WASHINGTON -- The Supreme Court agreed Monday to decide whether the National Football League and its 32 teams can enter an exclusive licensing deal with a maker of team jerseys and other gear without violating federal antitrust law.
The court said it will hear an appeal from American Needle Inc., of Buffalo Grove, Ill., that challenges an agreement the NFL struck with Reebok International Ltd. American Needle had been one of many firms that manufactured NFL headgear until the league granted an exclusive contract to Reebok in 2001.
The NFL won the case in the federal appeals court in Chicago. But it also asked the Supreme Court to hear the case in a quest for a more sweeping decision that could put an end to what the league considers costly, frivolous antitrust lawsuits.
The case concerns whether the league is essentially a "single entity" that can act collectively or 32 distinct businesses that must be careful about running afoul of antitrust laws by working too closely together.
In a statement, NFL spokesman Greg Aiello said the league looked forward to explaining why the court should extend, on a national basis, favorable appeals court rulings on how antitrust laws apply "to the unique structure of a sports league."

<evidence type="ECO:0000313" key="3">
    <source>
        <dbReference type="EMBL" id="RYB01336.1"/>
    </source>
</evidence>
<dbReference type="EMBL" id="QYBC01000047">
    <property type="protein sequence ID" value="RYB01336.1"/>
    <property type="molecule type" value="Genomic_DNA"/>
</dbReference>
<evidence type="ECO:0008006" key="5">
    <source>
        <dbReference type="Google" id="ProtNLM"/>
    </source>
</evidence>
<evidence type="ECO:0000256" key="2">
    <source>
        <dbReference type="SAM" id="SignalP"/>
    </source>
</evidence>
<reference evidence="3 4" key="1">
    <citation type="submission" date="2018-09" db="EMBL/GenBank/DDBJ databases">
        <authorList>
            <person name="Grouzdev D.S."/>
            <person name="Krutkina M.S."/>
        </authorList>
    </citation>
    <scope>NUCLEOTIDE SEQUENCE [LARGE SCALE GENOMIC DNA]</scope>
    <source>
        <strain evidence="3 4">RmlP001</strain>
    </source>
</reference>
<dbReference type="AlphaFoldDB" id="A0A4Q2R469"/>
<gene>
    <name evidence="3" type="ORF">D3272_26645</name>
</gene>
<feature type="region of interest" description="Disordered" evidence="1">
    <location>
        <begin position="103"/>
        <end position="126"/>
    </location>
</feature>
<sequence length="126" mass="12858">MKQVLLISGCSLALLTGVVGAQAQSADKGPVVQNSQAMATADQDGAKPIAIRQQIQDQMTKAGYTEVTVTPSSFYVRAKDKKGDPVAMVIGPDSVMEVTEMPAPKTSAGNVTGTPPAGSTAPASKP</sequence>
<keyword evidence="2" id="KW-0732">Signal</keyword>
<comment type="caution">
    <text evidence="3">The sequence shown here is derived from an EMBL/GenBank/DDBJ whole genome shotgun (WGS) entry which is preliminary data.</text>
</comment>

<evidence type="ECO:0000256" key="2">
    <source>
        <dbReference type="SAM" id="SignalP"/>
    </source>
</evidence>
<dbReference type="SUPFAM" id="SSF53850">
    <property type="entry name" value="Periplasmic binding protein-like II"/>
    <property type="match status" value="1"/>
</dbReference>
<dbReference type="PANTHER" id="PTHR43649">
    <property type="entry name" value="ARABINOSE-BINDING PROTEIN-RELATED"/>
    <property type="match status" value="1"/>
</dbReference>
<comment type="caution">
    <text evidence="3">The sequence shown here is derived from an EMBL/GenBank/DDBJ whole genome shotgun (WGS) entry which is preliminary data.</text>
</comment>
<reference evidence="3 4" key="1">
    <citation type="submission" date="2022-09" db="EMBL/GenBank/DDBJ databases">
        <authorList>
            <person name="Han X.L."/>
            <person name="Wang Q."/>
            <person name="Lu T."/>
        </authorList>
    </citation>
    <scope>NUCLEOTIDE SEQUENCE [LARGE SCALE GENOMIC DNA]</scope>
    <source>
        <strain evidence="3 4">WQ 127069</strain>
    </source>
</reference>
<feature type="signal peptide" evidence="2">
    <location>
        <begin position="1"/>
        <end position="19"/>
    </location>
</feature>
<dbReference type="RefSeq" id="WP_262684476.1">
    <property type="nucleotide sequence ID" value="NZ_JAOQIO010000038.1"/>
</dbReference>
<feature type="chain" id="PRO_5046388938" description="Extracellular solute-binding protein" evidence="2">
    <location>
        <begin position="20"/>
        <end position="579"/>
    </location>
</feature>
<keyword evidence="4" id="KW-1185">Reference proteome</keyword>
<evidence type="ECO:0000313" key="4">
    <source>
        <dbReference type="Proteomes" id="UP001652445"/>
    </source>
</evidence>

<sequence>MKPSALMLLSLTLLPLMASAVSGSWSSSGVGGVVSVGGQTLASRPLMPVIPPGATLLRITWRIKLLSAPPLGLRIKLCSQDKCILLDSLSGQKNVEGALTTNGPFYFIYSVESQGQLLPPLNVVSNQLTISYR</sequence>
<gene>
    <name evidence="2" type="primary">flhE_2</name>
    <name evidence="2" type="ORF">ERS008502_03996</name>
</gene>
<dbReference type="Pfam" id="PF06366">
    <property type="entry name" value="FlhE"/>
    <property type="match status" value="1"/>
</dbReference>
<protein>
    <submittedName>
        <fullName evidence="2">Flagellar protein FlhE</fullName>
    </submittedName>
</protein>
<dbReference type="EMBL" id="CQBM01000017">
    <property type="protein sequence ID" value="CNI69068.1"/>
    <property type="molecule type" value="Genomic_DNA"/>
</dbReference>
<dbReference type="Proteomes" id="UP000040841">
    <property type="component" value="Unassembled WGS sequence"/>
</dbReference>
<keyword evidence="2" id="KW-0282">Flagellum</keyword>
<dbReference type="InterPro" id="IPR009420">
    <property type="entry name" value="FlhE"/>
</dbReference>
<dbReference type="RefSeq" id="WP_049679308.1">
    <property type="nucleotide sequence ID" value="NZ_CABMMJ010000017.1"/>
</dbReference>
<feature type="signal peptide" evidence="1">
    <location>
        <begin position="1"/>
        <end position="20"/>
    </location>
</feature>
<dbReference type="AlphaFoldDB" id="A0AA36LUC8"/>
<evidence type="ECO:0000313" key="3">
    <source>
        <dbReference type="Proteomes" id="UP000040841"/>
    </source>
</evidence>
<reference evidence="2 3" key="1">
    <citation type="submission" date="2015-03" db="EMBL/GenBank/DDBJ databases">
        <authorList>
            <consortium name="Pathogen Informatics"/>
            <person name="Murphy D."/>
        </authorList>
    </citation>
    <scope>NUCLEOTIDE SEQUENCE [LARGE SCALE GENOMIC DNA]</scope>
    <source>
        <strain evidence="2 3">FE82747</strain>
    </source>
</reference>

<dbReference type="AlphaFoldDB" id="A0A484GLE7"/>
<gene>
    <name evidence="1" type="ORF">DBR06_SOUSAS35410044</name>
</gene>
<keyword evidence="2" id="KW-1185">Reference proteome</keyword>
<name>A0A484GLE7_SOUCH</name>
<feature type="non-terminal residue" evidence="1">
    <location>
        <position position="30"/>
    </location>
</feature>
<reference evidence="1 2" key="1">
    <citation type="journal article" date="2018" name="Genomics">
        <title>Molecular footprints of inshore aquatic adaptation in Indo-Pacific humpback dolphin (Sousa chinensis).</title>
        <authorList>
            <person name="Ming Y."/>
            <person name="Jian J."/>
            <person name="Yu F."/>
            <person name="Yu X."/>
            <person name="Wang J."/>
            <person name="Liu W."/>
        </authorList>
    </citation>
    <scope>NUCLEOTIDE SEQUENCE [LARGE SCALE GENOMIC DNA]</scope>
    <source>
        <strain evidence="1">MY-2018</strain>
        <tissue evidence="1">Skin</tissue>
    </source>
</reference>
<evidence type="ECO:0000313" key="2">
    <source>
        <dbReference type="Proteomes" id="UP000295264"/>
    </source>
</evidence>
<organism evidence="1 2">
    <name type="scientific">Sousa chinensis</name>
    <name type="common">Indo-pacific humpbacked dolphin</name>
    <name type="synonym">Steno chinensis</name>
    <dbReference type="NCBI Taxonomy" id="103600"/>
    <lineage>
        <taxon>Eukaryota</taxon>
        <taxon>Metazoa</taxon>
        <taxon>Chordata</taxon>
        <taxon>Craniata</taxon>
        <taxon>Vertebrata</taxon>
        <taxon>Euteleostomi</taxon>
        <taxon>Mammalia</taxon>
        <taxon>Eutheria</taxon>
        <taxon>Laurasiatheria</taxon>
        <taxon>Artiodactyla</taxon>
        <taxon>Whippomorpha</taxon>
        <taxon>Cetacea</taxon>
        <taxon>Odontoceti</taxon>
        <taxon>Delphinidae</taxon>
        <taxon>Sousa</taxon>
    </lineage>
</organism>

American Needle did not immediately respond to a request for comment.
Other than Major League Baseball, which has an antitrust exemption dating to 1922, the other sports leagues have an intense interest in the case. The National Basketball Association and the National Hockey League both asked the court to rule in favor of the NFL.
"We look forward to the Supreme Court finally resolving what has become an oft-litigated, contentious issue in litigation involving professional sports leagues," said NHL Deputy Commissioner Bill Daly in a statement. "We are hopeful that that resolution will ultimately result in less litigation and will allow professional sports leagues to operate in a less costly and more efficient manner."
Reebok was acquired by Adidas AG in 2006 in a $3.8 billion deal that helped the German company expand in the United States.
The case will be argued late this year or early in 2010.
The case is American Needle v. National Football League, 08-661.
Copyright 2009 by The Associated Press